What to Do When You Inherit an Unfinished Quilt
It’s not uncommon to come across pieced quilt tops or orphan blocks in antique or thrift shops, yard sales, or estate sales. You may even have unfinished quilts passed down from family and friends. Here are some options for finishing these projects into something that will be cherished!
Not all antique quilt tops or blocks need to be finished to be put on display. But if you decide an inherited or purchased project should be completed, these suggestions may help you get the project out of the box and ready for its debut.
If the Pieced Quilt Top is In Good Shape
If all seams are intact, you can finish it as you would if it were a contemporary pieced quilt top you made. Choose a backing fabric and either machine quilt it, send it to a longarm quilter, or if it was hand-pieced and you have the time, you may want to hand quilt it to keep the integrity of the original quilt. However, there is nothing wrong with machine quilting a hand-pieced quilt top.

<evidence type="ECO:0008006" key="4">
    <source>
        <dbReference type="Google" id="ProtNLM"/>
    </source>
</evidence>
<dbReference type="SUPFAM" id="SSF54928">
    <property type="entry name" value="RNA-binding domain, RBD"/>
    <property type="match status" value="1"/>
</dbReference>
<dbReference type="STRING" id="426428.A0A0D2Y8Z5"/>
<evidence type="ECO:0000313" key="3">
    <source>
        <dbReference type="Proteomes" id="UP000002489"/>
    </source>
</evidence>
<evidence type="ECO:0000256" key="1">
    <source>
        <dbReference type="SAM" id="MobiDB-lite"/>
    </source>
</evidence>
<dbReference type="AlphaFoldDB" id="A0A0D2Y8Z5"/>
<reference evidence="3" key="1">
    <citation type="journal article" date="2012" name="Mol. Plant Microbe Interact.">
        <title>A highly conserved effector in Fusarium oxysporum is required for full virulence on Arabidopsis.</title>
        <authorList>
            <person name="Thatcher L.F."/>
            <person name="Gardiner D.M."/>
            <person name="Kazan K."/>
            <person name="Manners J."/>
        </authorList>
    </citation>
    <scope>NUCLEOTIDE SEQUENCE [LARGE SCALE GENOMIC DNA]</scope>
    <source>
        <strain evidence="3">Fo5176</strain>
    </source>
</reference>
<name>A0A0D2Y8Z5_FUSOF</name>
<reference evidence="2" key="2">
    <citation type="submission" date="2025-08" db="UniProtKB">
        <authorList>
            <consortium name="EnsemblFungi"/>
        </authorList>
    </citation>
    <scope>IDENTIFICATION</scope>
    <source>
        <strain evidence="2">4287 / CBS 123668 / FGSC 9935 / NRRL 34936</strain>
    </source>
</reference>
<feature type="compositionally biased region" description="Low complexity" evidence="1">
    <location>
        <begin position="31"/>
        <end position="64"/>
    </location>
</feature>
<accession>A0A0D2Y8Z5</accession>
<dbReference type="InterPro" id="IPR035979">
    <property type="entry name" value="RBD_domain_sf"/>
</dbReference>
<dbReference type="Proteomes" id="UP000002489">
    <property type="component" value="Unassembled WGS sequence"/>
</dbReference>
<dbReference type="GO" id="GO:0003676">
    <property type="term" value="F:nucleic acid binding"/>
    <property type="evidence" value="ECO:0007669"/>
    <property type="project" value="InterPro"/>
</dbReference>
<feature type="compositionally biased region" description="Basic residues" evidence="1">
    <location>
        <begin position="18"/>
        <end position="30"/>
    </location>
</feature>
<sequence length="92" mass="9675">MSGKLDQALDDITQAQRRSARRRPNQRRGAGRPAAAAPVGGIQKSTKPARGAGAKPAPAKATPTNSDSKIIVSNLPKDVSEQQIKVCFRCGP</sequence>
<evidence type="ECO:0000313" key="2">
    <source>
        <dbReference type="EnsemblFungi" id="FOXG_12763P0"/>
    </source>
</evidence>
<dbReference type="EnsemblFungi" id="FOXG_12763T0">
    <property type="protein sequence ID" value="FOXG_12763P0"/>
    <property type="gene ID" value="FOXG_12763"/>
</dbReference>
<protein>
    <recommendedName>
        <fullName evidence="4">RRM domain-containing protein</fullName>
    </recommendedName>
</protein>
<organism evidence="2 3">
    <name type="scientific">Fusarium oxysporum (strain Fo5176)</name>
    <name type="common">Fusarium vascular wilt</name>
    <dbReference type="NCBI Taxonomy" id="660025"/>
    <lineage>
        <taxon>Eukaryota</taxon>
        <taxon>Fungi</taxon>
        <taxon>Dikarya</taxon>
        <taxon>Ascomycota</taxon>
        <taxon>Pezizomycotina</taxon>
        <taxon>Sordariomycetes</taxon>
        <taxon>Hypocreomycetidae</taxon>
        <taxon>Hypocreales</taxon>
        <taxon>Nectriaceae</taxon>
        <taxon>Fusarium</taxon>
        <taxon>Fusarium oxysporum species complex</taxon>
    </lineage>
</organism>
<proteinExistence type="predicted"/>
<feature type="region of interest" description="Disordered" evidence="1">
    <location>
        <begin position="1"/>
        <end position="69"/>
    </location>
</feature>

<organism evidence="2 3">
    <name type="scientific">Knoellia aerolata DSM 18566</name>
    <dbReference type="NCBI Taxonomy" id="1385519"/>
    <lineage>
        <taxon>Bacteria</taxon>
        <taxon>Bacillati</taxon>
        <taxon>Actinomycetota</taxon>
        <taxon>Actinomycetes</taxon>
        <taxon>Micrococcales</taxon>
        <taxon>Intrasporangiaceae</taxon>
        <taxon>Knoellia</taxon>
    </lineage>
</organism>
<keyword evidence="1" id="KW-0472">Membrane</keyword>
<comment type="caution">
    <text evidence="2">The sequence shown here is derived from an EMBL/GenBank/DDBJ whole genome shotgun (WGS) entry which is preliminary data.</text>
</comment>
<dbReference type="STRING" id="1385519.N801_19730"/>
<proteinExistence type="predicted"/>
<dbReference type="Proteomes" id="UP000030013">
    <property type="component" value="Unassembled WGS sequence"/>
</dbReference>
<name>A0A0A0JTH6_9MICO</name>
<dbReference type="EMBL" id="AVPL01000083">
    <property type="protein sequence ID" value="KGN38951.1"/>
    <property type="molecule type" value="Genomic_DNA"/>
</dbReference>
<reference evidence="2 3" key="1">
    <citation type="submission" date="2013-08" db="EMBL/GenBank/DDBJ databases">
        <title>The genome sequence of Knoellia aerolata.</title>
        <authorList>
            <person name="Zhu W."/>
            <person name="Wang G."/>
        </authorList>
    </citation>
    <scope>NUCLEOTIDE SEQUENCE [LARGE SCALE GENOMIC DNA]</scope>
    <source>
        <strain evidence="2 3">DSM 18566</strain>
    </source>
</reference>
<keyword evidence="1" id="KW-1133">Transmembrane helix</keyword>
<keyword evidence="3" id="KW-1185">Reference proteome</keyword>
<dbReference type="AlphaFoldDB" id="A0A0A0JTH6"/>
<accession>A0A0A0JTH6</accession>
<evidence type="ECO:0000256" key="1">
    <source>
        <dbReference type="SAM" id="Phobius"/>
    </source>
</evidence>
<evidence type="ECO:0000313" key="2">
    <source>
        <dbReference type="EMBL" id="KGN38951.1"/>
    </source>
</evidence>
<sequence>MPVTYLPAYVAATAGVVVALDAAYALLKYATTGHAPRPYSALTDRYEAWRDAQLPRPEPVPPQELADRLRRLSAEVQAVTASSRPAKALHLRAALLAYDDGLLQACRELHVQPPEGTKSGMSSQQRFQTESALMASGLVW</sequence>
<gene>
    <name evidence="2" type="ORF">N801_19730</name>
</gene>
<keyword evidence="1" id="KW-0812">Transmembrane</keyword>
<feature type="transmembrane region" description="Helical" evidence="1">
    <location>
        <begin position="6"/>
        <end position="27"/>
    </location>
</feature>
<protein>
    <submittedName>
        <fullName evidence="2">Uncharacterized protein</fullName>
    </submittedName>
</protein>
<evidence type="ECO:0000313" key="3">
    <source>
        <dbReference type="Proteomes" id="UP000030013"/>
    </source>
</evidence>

If the Pieced Quilt Top Has Some Damage
Determine whether just fixing seams will take care of the problems. If there is damage to the fabric in places, you can take it apart and replace the damaged pieces with new fabric that is similar in color or print. Or you can apply applique "patches" over small holes using a lightweight fusible to keep fabrics from unraveling. You can also dismantle a large quilt to create smaller projects using the areas that are not damaged.
If All You Have is a Bunch of Blocks
It’s not uncommon to find a pile of blocks, assembled to be put into one quilt that never got made. If it's a common block, you can continue to make blocks in the same style of the original blocks, then piece them all into a finished quilt. You may consider piecing the blocks into smaller projects like as a focal point on a pillow, or frame the blocks as antique wall art.
If you do decide to recuse another quilter’s UFO, whether it is a vintage top, orphan blocks, or something made within the last few years, just keep in mind that making it into something finished is what is really important. How you finish it is secondary. Think of it as honoring the quilter who started the project by turning her or his work into something useful and loved.